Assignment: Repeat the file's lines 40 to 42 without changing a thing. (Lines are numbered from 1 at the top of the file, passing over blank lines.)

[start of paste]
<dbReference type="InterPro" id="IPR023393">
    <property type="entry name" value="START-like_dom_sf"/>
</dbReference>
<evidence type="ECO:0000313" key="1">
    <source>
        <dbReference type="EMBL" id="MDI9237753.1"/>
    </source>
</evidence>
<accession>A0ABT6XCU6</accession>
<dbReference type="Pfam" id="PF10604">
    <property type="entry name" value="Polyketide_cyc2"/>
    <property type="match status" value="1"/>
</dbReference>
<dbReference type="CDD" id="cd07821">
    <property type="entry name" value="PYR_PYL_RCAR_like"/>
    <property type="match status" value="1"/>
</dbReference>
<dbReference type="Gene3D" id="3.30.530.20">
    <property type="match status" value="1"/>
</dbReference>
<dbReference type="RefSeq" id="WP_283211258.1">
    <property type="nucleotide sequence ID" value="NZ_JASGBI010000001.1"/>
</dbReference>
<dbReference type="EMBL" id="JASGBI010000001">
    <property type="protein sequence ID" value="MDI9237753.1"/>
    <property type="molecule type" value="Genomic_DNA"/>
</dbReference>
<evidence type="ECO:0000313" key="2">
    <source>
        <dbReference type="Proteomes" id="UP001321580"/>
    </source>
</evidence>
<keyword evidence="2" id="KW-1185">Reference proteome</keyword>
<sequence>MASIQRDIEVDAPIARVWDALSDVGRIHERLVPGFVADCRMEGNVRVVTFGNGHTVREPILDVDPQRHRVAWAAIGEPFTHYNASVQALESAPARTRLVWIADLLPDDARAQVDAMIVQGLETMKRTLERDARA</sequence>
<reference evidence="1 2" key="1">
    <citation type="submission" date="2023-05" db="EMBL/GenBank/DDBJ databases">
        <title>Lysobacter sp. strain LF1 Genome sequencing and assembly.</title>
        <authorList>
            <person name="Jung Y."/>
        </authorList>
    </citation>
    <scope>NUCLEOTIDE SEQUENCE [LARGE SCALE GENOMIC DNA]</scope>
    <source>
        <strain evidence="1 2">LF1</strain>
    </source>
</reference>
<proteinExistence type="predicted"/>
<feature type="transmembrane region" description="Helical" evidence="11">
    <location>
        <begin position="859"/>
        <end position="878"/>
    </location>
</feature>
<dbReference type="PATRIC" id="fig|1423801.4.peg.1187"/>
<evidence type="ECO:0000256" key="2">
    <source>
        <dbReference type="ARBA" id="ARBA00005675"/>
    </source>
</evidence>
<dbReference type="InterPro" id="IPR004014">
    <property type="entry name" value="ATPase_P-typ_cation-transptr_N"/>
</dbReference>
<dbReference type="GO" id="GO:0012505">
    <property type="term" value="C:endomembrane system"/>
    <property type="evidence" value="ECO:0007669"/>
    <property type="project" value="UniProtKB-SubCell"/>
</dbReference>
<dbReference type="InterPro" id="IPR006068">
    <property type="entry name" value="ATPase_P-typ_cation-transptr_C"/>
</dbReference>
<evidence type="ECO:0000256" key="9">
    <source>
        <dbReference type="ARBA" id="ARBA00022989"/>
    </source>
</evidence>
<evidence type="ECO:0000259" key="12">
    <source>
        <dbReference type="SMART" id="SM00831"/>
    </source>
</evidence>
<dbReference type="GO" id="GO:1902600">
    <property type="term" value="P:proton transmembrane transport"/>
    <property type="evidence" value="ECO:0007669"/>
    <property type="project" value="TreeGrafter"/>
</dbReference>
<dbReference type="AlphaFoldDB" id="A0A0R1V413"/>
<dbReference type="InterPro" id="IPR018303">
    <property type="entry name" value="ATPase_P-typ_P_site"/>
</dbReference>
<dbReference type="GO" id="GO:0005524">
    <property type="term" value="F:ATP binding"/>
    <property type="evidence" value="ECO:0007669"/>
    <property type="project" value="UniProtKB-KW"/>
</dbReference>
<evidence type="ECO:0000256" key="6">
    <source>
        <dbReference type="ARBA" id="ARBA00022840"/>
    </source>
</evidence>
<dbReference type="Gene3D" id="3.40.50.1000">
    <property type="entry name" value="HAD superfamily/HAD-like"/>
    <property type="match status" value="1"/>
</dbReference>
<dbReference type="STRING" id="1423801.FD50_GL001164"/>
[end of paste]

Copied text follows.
        </authorList>
    </citation>
    <scope>NUCLEOTIDE SEQUENCE [LARGE SCALE GENOMIC DNA]</scope>